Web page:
The financial sector almost always provides a unique and often fascinating snapshot of the domestic economic picture. That’s certainly the case in banks in 2020, which sees an odd schism emerging between the multinational financial giants and their regional bank and credit union counterparts.
Source: Yahoo Finance, Data as of February 25, 2020. Past performance is not indicative of future returns. One cannot invest directly in an index. Investment return and principal value of an investment will fluctuate so that an investor’s shares, when redeemed, may be worth more or less than their original cost. Current performance may be lower or higher than the performance data quoted.
For standardized performance and the most recent month-end performance, click here.
Over the last two months, FAS is up 50%, while DPST has fallen 34% (the S&P 500 has split the difference, up 11%).
The divergence in the performance of the two funds paints a picture of the industry.
Regionals Bank On M&A Momentum
We’ll start small with the regional banks and credit unions, which for the most part entered 2020 battered but buoyant. Battered as a result of a spate of interest rate cuts that tightened the margins for the industry, but buoyant thanks to an 80% increase in mergers and acquisitions deal value through 2019, not the least of which was the massive $28B merger at the start of the year between BB&T and Suntrust merger that resulted in the formation of Truist Financial.
Disappointing fourth-quarter earnings took their toll on many of the major components of the industry like Zions, Huntington and the aforementioned Truist Financial. However, even those that posted results above expectations like Citizen’s Financial Group and PNC have traded lower thanks to diminished outlook and contracting net interest income from lending.
The domestic economic picture of low growth and stable interest rates suggests that this is unlikely to change dramatically over the next 10 months.
Nevertheless, this stability could end up working in the regional banks’ favor if lending and/or business activity bolsters bank portfolios. Contrarians might also look to the Direxion Daily Regional Banks Bull 3X Shares (DPST) ETF for income generation, since most in the industry offer some kind of dividend program and many of them, like Comerica, PNC and Bank OZK, have recently raised theirs.
Additionally, traders could look for cues for a potential continuation of 2019’s M&A activity, although the American Bankers Association’s annual M&A outlook sees fewer deals on the horizon despite a conducive merger environment.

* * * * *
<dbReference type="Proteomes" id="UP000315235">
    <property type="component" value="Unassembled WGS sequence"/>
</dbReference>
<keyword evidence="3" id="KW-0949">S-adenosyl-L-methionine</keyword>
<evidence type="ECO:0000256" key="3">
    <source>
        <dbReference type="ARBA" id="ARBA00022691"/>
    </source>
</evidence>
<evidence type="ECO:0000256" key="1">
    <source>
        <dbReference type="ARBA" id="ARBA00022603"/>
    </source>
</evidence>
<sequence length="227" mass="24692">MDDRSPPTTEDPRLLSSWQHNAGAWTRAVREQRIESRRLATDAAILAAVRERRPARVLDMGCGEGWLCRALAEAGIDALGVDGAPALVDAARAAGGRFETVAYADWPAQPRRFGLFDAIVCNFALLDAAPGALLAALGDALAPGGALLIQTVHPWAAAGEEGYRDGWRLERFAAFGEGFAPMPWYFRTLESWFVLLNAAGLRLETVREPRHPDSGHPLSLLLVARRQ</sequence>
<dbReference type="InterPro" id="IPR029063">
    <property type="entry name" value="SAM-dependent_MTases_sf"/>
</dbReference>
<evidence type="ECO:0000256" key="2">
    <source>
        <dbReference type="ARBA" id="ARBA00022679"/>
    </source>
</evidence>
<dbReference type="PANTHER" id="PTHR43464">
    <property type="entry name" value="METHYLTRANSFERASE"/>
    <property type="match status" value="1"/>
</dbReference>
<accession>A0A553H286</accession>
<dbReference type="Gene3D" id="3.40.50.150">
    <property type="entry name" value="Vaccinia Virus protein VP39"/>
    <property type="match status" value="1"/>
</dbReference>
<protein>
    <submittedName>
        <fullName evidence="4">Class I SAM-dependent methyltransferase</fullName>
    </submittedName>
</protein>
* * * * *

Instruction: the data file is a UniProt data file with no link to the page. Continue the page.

Nationals Tick Higher On Tech
Given that the regional banks are experiencing secular economic headwinds, you would think national banks would be faced with similar problems, and you would be right. Most of the major banks are flat on the year or trading in the red.
Keep in mind that 2019 was a strong year for financial stocks overall. JP Morgan, Bank of America and Citigroup each ended the year up between 40% and 50% at new all-time highs. This was in spite of three interest rate cuts narrowing their margins, the effects of which become very clear when looking at the year-over-year revenue for these companies. Though not awful, each of JPMorgan, Bank of America and Citigroup posted lower year-over-year revenue growth from 2018-2019 than in 2017-2018 when interest rates were 75 basis points* higher.
So, why then is FAS among Direxion’s top bullish funds? The same reason the rest of the market is: technology. Namely, payment technology, which has helped drive up prices in the likes of Visa, Mastercard and Paypal by as much as 10% on the year.
And much like their regional counterparts, a lot of the investment energy surrounding the national banks is about who is buying what. Visa’s massive $5.3B acquisition of fintech platform Plaid was a potentially huge boost for the stock, and Charles Schwab’s purchase of TD Ameritrade may have helped Chuck’s stock remain in the black in 2020. Then there is Morgan Stanley’s recently announced acquisition of E-Trade, which has depressed the stock somewhat, but shows that the financial industry has M&A on the brain.
These acquisitions could prove to have a long tail in the market. However, the spending spree could also have consequences on the sector if their revenue-generation continues to slow, which is not impossible given the modest growth expectations for both the U.S. and global economies. All of which might signal a resurrection for the Direxion Daily Financial Bear 3X Shares (FAZ).
Looking at why the regional and national financial entities are trading so differently does reveal the distinct, yet inter-connected, market conditions that are playing on each. Investors with a particular conviction on the sector would do well to pay close attention to both sides of the financial landscape.
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The performance data quoted represents past performance. Past performance does not guarantee future results. The investment return and principal value of an investment will fluctuate. An investor’s shares, when redeemed, may be worth more or less than their original cost. Current performance may be lower or higher than the performance quoted.
For the funds’ standardized and most recent month end performance click here (www.direxion.com/etfs)
Short-term performance, in particular, is not a good indication of the fund’s future performance, and an investment should not be made based solely on returns. Because of ongoing market volatility, fund performance may be subject to substantial short-term changes.
FAS as of 03/31/2020
DPST as of 03/31/2020
* Basis point: Basis points (BPS) refers to a common unit of measure for interest rates and other percentages in finance. One basis point is equal to 1/100th of 1%, or 0.01%, or 0.0001, and is used to denote the percentage change in a financial instrument
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